Autologous myoblast transplantation for oculopharyngeal muscular dystrophy: a phase I/IIa clinical study

Mol Ther. 2014 Jan;22(1):219-25. doi: 10.1038/mt.2013.155. Epub 2013 Jul 8.


Oculopharyngeal muscular dystrophy (OPMD) is a late-onset autosomal dominant genetic disease mainly characterized by ptosis and dysphagia. We conducted a phase I/IIa clinical study ( NCT00773227) using autologous myoblast transplantation following myotomy in adult OPMD patients. This study included 12 patients with clinical diagnosis of OPMD, indication for cricopharyngeal myotomy, and confirmed genetic diagnosis. The feasibility and safety end points of both autologous myoblast transplantation and the surgical procedure were assessed by videoendoscopy in addition to physical examinations. Potential therapeutic benefit was also assessed through videoendoscopy and videofluoroscopy of swallowing, quality of life score, dysphagia grade, and a drink test. Patients were injected with a median of 178 million myoblasts following myotomy. Short and long-term (2 years) safety and tolerability were observed in all the patients, with no adverse effects. There was an improvement in the quality of life score for all 12 patients, and no functional degradation in swallowing was observed for 10 patients. A cell dose-dependant improvement in swallowing was even observed in this study. This trial supports the hypothesis that a local injection of autologous myoblasts in the pharyngeal muscles is a safe and efficient procedure for OPMD patients.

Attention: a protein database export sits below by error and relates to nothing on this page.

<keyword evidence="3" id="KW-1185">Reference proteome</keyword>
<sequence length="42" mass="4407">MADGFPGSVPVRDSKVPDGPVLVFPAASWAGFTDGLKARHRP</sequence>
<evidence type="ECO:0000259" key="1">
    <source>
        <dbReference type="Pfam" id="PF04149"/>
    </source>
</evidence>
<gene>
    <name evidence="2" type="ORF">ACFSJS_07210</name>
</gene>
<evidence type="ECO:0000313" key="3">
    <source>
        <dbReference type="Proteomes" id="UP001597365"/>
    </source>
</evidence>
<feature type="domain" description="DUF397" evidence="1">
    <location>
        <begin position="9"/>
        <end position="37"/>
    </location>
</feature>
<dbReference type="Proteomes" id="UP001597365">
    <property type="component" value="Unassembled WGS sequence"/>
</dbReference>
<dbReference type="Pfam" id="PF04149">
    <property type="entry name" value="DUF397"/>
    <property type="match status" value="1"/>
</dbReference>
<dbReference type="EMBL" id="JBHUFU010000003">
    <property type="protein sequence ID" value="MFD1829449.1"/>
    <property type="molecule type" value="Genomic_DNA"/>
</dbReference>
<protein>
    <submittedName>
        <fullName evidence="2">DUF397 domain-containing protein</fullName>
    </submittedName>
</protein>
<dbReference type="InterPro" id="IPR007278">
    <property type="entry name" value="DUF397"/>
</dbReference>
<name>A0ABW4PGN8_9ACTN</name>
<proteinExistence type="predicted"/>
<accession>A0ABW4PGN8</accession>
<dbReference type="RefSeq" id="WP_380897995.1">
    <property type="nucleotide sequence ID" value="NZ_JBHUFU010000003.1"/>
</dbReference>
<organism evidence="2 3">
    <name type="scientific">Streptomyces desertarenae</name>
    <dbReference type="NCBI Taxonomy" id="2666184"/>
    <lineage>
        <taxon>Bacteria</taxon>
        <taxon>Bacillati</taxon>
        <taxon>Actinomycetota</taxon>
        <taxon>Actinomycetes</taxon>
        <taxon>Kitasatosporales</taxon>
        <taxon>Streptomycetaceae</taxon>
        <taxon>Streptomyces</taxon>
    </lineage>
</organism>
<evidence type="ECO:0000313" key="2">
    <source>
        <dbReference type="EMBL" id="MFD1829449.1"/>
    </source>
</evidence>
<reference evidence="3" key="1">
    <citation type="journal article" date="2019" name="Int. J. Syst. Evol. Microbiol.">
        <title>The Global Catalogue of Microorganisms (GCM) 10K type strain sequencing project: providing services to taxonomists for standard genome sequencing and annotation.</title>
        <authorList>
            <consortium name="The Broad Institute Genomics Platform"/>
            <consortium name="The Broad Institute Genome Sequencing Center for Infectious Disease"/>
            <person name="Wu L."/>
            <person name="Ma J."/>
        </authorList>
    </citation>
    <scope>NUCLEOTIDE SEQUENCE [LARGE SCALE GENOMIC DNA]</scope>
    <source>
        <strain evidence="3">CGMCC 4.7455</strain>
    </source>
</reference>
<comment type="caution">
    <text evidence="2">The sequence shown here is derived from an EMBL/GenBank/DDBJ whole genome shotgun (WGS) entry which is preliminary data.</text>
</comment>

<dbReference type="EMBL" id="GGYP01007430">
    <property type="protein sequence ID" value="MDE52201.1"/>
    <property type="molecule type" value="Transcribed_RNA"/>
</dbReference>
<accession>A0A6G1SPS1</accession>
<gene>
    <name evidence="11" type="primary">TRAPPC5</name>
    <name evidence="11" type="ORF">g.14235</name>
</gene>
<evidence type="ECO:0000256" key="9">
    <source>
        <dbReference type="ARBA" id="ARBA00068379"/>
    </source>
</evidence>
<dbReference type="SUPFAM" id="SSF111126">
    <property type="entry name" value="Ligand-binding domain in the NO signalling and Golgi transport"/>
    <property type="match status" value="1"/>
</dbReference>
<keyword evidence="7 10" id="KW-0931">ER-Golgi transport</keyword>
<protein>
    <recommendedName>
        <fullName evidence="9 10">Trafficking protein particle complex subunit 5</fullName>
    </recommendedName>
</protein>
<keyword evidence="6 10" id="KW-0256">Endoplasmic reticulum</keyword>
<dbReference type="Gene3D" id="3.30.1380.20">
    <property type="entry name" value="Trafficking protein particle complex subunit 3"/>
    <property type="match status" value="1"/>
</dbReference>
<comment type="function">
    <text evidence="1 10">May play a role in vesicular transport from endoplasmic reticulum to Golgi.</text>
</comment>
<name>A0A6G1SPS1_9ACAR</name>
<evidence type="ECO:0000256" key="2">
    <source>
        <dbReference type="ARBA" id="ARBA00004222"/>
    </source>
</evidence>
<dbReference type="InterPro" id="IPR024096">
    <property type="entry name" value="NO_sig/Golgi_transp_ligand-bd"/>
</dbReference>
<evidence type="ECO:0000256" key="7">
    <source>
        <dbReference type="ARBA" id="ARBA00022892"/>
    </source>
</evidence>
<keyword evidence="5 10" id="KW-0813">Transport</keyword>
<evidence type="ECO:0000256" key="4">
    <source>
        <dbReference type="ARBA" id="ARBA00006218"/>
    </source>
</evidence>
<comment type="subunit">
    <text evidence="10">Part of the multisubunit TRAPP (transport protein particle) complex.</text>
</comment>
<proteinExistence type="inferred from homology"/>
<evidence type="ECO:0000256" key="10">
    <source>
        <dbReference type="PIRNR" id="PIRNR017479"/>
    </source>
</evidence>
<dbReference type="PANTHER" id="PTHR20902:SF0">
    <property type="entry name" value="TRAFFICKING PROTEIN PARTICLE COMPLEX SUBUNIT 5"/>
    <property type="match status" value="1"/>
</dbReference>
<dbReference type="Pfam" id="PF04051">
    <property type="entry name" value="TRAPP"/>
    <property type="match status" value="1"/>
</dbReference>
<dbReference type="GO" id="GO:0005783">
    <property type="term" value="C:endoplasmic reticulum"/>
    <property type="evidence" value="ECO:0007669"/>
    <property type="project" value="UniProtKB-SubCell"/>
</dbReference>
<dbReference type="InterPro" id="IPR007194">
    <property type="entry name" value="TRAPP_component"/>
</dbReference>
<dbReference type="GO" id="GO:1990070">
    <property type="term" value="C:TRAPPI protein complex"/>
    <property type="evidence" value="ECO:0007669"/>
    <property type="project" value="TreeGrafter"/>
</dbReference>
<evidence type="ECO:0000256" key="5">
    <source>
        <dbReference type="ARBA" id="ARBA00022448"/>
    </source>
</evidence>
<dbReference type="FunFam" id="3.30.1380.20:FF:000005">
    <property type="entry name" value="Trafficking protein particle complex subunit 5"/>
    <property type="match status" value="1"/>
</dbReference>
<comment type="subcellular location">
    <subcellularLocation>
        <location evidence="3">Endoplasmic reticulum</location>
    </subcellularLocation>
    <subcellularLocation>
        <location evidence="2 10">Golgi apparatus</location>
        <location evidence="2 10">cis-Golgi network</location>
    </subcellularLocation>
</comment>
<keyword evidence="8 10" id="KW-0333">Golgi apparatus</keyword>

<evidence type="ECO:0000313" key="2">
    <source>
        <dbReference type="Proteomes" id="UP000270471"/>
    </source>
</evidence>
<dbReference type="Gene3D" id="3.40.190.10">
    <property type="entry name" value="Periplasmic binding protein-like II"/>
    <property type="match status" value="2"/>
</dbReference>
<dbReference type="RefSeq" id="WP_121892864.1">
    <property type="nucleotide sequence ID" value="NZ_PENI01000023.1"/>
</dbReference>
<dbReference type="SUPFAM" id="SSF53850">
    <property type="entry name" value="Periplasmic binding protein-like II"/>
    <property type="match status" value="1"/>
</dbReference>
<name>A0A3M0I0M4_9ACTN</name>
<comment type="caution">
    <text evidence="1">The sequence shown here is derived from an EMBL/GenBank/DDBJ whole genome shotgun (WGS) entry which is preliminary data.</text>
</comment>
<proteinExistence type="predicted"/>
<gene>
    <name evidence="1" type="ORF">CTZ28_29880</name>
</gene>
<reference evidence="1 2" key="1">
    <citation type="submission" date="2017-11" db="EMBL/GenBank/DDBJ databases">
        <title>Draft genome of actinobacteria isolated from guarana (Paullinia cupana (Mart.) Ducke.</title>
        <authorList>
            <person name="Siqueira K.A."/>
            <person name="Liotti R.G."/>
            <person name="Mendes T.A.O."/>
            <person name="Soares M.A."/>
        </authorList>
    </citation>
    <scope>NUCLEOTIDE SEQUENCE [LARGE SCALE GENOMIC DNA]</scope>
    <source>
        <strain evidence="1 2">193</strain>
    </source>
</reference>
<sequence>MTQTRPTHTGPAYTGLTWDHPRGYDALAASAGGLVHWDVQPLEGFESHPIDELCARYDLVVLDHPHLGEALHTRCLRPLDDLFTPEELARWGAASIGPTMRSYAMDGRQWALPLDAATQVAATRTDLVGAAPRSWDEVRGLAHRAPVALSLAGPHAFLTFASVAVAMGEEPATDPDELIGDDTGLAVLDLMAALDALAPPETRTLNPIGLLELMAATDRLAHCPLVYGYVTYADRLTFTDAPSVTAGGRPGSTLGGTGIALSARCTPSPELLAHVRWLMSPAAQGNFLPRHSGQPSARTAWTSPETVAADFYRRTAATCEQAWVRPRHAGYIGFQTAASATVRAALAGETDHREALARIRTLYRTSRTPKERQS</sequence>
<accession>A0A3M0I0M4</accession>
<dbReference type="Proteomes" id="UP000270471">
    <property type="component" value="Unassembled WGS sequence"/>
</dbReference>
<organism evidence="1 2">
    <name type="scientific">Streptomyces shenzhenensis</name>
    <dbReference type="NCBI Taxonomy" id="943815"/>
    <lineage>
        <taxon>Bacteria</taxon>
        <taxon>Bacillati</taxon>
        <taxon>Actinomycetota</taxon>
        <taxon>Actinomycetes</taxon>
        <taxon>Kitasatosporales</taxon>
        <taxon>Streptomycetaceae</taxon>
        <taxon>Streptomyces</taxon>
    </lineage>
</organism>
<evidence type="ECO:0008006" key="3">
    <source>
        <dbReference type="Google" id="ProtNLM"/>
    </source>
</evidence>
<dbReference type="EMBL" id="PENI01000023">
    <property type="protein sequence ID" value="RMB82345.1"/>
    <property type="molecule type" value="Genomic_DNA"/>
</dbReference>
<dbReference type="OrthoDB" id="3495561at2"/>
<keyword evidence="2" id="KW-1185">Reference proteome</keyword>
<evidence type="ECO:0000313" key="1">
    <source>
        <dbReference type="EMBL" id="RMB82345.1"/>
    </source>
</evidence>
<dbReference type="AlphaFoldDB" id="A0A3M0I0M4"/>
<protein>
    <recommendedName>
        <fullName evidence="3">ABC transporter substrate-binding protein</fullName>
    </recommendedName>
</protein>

Publication types

  • Clinical Trial, Phase I
  • Clinical Trial, Phase II
  • Research Support, Non-U.S. Gov't

MeSH terms

  • Aged
  • Esophageal Sphincter, Upper / metabolism
  • Esophageal Sphincter, Upper / physiopathology
  • Female
  • Humans
  • Male
  • Middle Aged
  • Muscular Dystrophy, Oculopharyngeal / diagnosis
  • Muscular Dystrophy, Oculopharyngeal / genetics
  • Muscular Dystrophy, Oculopharyngeal / therapy*
  • Myoblasts, Skeletal / transplantation*
  • Pharyngeal Muscles / metabolism
  • Pharyngeal Muscles / physiopathology
  • Pharyngeal Muscles / surgery
  • Transplantation, Autologous
  • Treatment Outcome

Associated data